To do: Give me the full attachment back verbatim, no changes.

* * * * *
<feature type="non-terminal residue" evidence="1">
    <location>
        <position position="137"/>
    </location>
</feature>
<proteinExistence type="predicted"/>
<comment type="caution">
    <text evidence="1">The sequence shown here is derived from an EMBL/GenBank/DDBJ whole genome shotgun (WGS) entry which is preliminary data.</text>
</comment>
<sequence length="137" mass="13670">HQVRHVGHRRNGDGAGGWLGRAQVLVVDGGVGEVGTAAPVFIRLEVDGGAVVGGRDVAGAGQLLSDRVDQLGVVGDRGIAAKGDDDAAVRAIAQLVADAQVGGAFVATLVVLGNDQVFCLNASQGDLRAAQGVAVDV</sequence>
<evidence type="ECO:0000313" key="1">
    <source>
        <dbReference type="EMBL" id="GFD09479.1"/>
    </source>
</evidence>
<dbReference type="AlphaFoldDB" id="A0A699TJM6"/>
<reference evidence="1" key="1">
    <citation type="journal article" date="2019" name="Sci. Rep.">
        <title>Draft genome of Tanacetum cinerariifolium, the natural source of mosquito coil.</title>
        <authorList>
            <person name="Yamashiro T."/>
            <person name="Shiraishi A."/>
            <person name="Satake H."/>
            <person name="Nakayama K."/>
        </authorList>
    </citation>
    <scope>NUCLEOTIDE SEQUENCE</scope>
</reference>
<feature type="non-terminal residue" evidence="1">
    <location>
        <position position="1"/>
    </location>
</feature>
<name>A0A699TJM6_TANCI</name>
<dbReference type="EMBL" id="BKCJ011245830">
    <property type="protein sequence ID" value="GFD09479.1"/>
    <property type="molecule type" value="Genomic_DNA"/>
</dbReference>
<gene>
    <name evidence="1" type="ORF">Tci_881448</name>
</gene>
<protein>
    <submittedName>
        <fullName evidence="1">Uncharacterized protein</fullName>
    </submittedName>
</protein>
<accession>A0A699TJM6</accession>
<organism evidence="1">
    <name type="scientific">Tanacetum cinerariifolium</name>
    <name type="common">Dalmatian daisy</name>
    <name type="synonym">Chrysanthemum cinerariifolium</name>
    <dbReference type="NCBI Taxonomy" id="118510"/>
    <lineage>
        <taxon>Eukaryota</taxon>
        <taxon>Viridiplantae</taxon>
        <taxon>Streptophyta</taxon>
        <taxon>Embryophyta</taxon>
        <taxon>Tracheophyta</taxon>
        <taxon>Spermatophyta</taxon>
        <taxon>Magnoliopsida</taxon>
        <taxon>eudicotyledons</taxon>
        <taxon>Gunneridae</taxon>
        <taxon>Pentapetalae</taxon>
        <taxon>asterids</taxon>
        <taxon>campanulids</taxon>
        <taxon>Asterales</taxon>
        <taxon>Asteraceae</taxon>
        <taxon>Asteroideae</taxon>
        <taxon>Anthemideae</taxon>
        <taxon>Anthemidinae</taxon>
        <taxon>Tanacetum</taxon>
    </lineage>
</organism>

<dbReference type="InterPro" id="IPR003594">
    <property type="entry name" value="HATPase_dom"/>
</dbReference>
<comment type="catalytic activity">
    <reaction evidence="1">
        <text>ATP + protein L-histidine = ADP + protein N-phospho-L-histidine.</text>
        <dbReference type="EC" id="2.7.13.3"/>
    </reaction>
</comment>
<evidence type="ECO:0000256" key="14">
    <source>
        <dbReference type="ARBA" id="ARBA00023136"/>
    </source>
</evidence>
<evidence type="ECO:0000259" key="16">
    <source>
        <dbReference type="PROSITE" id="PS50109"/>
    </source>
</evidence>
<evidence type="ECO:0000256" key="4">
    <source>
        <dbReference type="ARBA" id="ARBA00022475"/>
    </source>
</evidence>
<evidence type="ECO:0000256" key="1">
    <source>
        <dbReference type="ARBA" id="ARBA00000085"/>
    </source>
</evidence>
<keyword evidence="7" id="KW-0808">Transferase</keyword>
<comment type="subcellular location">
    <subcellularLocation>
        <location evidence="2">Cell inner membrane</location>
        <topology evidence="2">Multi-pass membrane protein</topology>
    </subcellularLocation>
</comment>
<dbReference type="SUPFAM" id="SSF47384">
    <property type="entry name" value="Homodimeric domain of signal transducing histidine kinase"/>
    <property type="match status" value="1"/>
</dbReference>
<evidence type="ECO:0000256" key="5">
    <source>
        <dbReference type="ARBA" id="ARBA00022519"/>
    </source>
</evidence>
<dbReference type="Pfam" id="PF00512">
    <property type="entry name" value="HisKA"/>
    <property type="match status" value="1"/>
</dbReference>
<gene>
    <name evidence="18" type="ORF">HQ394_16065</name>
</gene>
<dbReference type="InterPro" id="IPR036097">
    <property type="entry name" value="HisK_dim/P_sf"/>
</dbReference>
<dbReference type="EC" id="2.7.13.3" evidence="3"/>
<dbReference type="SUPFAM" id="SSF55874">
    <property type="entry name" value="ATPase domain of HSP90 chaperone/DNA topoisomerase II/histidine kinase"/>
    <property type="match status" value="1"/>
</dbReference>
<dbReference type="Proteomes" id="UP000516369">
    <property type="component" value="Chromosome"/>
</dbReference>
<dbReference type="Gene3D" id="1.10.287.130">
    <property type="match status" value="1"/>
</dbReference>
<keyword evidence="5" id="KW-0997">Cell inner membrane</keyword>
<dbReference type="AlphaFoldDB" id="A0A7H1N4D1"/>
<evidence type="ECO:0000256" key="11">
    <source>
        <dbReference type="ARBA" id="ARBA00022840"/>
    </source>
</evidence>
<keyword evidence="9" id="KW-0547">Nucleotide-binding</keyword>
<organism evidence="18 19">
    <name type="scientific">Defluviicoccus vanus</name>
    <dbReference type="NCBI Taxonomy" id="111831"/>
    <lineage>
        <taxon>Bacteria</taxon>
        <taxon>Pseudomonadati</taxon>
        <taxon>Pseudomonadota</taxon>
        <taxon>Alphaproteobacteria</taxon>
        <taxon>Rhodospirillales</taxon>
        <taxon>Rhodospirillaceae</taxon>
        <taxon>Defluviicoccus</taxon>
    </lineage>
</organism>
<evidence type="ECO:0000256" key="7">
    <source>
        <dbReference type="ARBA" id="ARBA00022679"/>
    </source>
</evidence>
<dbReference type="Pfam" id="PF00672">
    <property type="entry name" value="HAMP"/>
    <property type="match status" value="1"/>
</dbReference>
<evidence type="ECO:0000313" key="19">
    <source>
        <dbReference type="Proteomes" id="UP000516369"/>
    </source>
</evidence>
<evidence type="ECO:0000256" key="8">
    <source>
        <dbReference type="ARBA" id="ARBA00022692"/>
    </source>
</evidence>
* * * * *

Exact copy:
<feature type="non-terminal residue" evidence="1">
    <location>
        <position position="137"/>
    </location>
</feature>
<proteinExistence type="predicted"/>
<comment type="caution">
    <text evidence="1">The sequence shown here is derived from an EMBL/GenBank/DDBJ whole genome shotgun (WGS) entry which is preliminary data.</text>
</comment>
<sequence length="137" mass="13670">HQVRHVGHRRNGDGAGGWLGRAQVLVVDGGVGEVGTAAPVFIRLEVDGGAVVGGRDVAGAGQLLSDRVDQLGVVGDRGIAAKGDDDAAVRAIAQLVADAQVGGAFVATLVVLGNDQVFCLNASQGDLRAAQGVAVDV</sequence>
<evidence type="ECO:0000313" key="1">
    <source>
        <dbReference type="EMBL" id="GFD09479.1"/>
    </source>
</evidence>
<dbReference type="AlphaFoldDB" id="A0A699TJM6"/>
<reference evidence="1" key="1">
    <citation type="journal article" date="2019" name="Sci. Rep.">
        <title>Draft genome of Tanacetum cinerariifolium, the natural source of mosquito coil.</title>
        <authorList>
            <person name="Yamashiro T."/>
            <person name="Shiraishi A."/>
            <person name="Satake H."/>
            <person name="Nakayama K."/>
        </authorList>
    </citation>
    <scope>NUCLEOTIDE SEQUENCE</scope>
</reference>
<feature type="non-terminal residue" evidence="1">
    <location>
        <position position="1"/>
    </location>
</feature>
<name>A0A699TJM6_TANCI</name>
<dbReference type="EMBL" id="BKCJ011245830">
    <property type="protein sequence ID" value="GFD09479.1"/>
    <property type="molecule type" value="Genomic_DNA"/>
</dbReference>
<gene>
    <name evidence="1" type="ORF">Tci_881448</name>
</gene>
<protein>
    <submittedName>
        <fullName evidence="1">Uncharacterized protein</fullName>
    </submittedName>
</protein>
<accession>A0A699TJM6</accession>
<organism evidence="1">
    <name type="scientific">Tanacetum cinerariifolium</name>
    <name type="common">Dalmatian daisy</name>
    <name type="synonym">Chrysanthemum cinerariifolium</name>
    <dbReference type="NCBI Taxonomy" id="118510"/>
    <lineage>
        <taxon>Eukaryota</taxon>
        <taxon>Viridiplantae</taxon>
        <taxon>Streptophyta</taxon>
        <taxon>Embryophyta</taxon>
        <taxon>Tracheophyta</taxon>
        <taxon>Spermatophyta</taxon>
        <taxon>Magnoliopsida</taxon>
        <taxon>eudicotyledons</taxon>
        <taxon>Gunneridae</taxon>
        <taxon>Pentapetalae</taxon>
        <taxon>asterids</taxon>
        <taxon>campanulids</taxon>
        <taxon>Asterales</taxon>
        <taxon>Asteraceae</taxon>
        <taxon>Asteroideae</taxon>
        <taxon>Anthemideae</taxon>
        <taxon>Anthemidinae</taxon>
        <taxon>Tanacetum</taxon>
    </lineage>
</organism>

<dbReference type="InterPro" id="IPR003594">
    <property type="entry name" value="HATPase_dom"/>
</dbReference>
<comment type="catalytic activity">
    <reaction evidence="1">
        <text>ATP + protein L-histidine = ADP + protein N-phospho-L-histidine.</text>
        <dbReference type="EC" id="2.7.13.3"/>
    </reaction>
</comment>
<evidence type="ECO:0000256" key="14">
    <source>
        <dbReference type="ARBA" id="ARBA00023136"/>
    </source>
</evidence>
<evidence type="ECO:0000259" key="16">
    <source>
        <dbReference type="PROSITE" id="PS50109"/>
    </source>
</evidence>
<evidence type="ECO:0000256" key="4">
    <source>
        <dbReference type="ARBA" id="ARBA00022475"/>
    </source>
</evidence>
<evidence type="ECO:0000256" key="1">
    <source>
        <dbReference type="ARBA" id="ARBA00000085"/>
    </source>
</evidence>
<keyword evidence="7" id="KW-0808">Transferase</keyword>
<comment type="subcellular location">
    <subcellularLocation>
        <location evidence="2">Cell inner membrane</location>
        <topology evidence="2">Multi-pass membrane protein</topology>
    </subcellularLocation>
</comment>
<dbReference type="SUPFAM" id="SSF47384">
    <property type="entry name" value="Homodimeric domain of signal transducing histidine kinase"/>
    <property type="match status" value="1"/>
</dbReference>
<evidence type="ECO:0000256" key="5">
    <source>
        <dbReference type="ARBA" id="ARBA00022519"/>
    </source>
</evidence>
<dbReference type="Pfam" id="PF00512">
    <property type="entry name" value="HisKA"/>
    <property type="match status" value="1"/>
</dbReference>
<gene>
    <name evidence="18" type="ORF">HQ394_16065</name>
</gene>
<dbReference type="InterPro" id="IPR036097">
    <property type="entry name" value="HisK_dim/P_sf"/>
</dbReference>
<dbReference type="EC" id="2.7.13.3" evidence="3"/>
<dbReference type="SUPFAM" id="SSF55874">
    <property type="entry name" value="ATPase domain of HSP90 chaperone/DNA topoisomerase II/histidine kinase"/>
    <property type="match status" value="1"/>
</dbReference>
<dbReference type="Proteomes" id="UP000516369">
    <property type="component" value="Chromosome"/>
</dbReference>
<dbReference type="Gene3D" id="1.10.287.130">
    <property type="match status" value="1"/>
</dbReference>
<keyword evidence="5" id="KW-0997">Cell inner membrane</keyword>
<dbReference type="AlphaFoldDB" id="A0A7H1N4D1"/>
<evidence type="ECO:0000256" key="11">
    <source>
        <dbReference type="ARBA" id="ARBA00022840"/>
    </source>
</evidence>
<keyword evidence="9" id="KW-0547">Nucleotide-binding</keyword>
<organism evidence="18 19">
    <name type="scientific">Defluviicoccus vanus</name>
    <dbReference type="NCBI Taxonomy" id="111831"/>
    <lineage>
        <taxon>Bacteria</taxon>
        <taxon>Pseudomonadati</taxon>
        <taxon>Pseudomonadota</taxon>
        <taxon>Alphaproteobacteria</taxon>
        <taxon>Rhodospirillales</taxon>
        <taxon>Rhodospirillaceae</taxon>
        <taxon>Defluviicoccus</taxon>
    </lineage>
</organism>
<evidence type="ECO:0000256" key="7">
    <source>
        <dbReference type="ARBA" id="ARBA00022679"/>
    </source>
</evidence>
<dbReference type="Pfam" id="PF00672">
    <property type="entry name" value="HAMP"/>
    <property type="match status" value="1"/>
</dbReference>
<evidence type="ECO:0000313" key="19">
    <source>
        <dbReference type="Proteomes" id="UP000516369"/>
    </source>
</evidence>
<evidence type="ECO:0000256" key="8">
    <source>
        <dbReference type="ARBA" id="ARBA00022692"/>
    </source>
</evidence>